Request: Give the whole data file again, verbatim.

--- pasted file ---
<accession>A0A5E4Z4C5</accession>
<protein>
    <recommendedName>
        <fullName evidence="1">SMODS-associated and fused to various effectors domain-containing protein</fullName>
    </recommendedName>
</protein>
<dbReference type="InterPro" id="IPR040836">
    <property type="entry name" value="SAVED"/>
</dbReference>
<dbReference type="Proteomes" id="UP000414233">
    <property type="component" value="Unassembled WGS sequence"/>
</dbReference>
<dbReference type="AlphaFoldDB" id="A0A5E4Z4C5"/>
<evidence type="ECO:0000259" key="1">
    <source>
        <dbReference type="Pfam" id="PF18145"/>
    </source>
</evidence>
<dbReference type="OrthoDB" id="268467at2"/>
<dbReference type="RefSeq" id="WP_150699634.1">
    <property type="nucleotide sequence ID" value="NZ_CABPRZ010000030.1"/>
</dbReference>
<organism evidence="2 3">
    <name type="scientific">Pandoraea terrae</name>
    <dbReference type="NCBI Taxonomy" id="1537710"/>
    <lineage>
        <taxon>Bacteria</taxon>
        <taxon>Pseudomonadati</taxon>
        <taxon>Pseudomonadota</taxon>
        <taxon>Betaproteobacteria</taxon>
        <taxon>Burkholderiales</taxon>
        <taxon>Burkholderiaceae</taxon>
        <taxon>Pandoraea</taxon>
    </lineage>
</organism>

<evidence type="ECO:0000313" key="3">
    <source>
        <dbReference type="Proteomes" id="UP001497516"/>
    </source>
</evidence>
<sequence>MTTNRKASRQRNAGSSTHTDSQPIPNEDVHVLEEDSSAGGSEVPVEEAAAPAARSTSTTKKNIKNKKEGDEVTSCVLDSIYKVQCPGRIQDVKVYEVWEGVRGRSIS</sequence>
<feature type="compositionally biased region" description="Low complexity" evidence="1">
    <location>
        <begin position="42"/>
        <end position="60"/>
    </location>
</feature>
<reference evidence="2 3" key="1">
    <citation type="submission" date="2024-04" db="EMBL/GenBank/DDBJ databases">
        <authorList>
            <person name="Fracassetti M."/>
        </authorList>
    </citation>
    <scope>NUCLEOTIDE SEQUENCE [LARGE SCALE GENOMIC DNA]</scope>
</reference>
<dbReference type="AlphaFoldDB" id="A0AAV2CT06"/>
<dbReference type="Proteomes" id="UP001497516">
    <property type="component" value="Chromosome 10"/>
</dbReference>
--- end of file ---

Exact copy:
<accession>A0A5E4Z4C5</accession>
<protein>
    <recommendedName>
        <fullName evidence="1">SMODS-associated and fused to various effectors domain-containing protein</fullName>
    </recommendedName>
</protein>
<dbReference type="InterPro" id="IPR040836">
    <property type="entry name" value="SAVED"/>
</dbReference>
<dbReference type="Proteomes" id="UP000414233">
    <property type="component" value="Unassembled WGS sequence"/>
</dbReference>
<dbReference type="AlphaFoldDB" id="A0A5E4Z4C5"/>
<evidence type="ECO:0000259" key="1">
    <source>
        <dbReference type="Pfam" id="PF18145"/>
    </source>
</evidence>
<dbReference type="OrthoDB" id="268467at2"/>
<dbReference type="RefSeq" id="WP_150699634.1">
    <property type="nucleotide sequence ID" value="NZ_CABPRZ010000030.1"/>
</dbReference>
<organism evidence="2 3">
    <name type="scientific">Pandoraea terrae</name>
    <dbReference type="NCBI Taxonomy" id="1537710"/>
    <lineage>
        <taxon>Bacteria</taxon>
        <taxon>Pseudomonadati</taxon>
        <taxon>Pseudomonadota</taxon>
        <taxon>Betaproteobacteria</taxon>
        <taxon>Burkholderiales</taxon>
        <taxon>Burkholderiaceae</taxon>
        <taxon>Pandoraea</taxon>
    </lineage>
</organism>

<evidence type="ECO:0000313" key="3">
    <source>
        <dbReference type="Proteomes" id="UP001497516"/>
    </source>
</evidence>
<sequence>MTTNRKASRQRNAGSSTHTDSQPIPNEDVHVLEEDSSAGGSEVPVEEAAAPAARSTSTTKKNIKNKKEGDEVTSCVLDSIYKVQCPGRIQDVKVYEVWEGVRGRSIS</sequence>
<feature type="compositionally biased region" description="Low complexity" evidence="1">
    <location>
        <begin position="42"/>
        <end position="60"/>
    </location>
</feature>
<reference evidence="2 3" key="1">
    <citation type="submission" date="2024-04" db="EMBL/GenBank/DDBJ databases">
        <authorList>
            <person name="Fracassetti M."/>
        </authorList>
    </citation>
    <scope>NUCLEOTIDE SEQUENCE [LARGE SCALE GENOMIC DNA]</scope>
</reference>
<dbReference type="AlphaFoldDB" id="A0AAV2CT06"/>
<dbReference type="Proteomes" id="UP001497516">
    <property type="component" value="Chromosome 10"/>
</dbReference>